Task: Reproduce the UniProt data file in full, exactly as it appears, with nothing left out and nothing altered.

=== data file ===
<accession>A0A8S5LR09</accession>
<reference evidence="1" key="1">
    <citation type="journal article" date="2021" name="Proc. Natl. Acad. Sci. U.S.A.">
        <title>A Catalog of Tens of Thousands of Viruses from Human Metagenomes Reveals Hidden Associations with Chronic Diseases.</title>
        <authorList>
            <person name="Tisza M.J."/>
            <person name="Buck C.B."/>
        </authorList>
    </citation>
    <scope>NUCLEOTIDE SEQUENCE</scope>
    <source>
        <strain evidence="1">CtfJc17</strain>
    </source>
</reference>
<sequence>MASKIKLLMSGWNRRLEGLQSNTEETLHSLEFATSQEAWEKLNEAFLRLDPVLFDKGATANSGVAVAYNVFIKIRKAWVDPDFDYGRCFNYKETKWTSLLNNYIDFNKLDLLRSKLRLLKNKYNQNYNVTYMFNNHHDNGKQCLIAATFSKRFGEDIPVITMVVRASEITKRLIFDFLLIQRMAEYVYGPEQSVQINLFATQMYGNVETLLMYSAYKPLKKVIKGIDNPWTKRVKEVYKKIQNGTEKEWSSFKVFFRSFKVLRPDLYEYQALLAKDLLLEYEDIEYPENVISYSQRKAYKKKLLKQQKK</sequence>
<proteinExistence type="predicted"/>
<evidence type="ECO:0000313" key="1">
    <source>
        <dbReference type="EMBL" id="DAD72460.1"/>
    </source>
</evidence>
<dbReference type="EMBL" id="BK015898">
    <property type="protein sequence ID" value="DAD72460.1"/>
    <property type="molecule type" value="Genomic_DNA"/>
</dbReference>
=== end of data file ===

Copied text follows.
<accession>A0A8S5LR09</accession>
<reference evidence="1" key="1">
    <citation type="journal article" date="2021" name="Proc. Natl. Acad. Sci. U.S.A.">
        <title>A Catalog of Tens of Thousands of Viruses from Human Metagenomes Reveals Hidden Associations with Chronic Diseases.</title>
        <authorList>
            <person name="Tisza M.J."/>
            <person name="Buck C.B."/>
        </authorList>
    </citation>
    <scope>NUCLEOTIDE SEQUENCE</scope>
    <source>
        <strain evidence="1">CtfJc17</strain>
    </source>
</reference>
<sequence>MASKIKLLMSGWNRRLEGLQSNTEETLHSLEFATSQEAWEKLNEAFLRLDPVLFDKGATANSGVAVAYNVFIKIRKAWVDPDFDYGRCFNYKETKWTSLLNNYIDFNKLDLLRSKLRLLKNKYNQNYNVTYMFNNHHDNGKQCLIAATFSKRFGEDIPVITMVVRASEITKRLIFDFLLIQRMAEYVYGPEQSVQINLFATQMYGNVETLLMYSAYKPLKKVIKGIDNPWTKRVKEVYKKIQNGTEKEWSSFKVFFRSFKVLRPDLYEYQALLAKDLLLEYEDIEYPENVISYSQRKAYKKKLLKQQKK</sequence>
<proteinExistence type="predicted"/>
<evidence type="ECO:0000313" key="1">
    <source>
        <dbReference type="EMBL" id="DAD72460.1"/>
    </source>
</evidence>
<dbReference type="EMBL" id="BK015898">
    <property type="protein sequence ID" value="DAD72460.1"/>
    <property type="molecule type" value="Genomic_DNA"/>
</dbReference>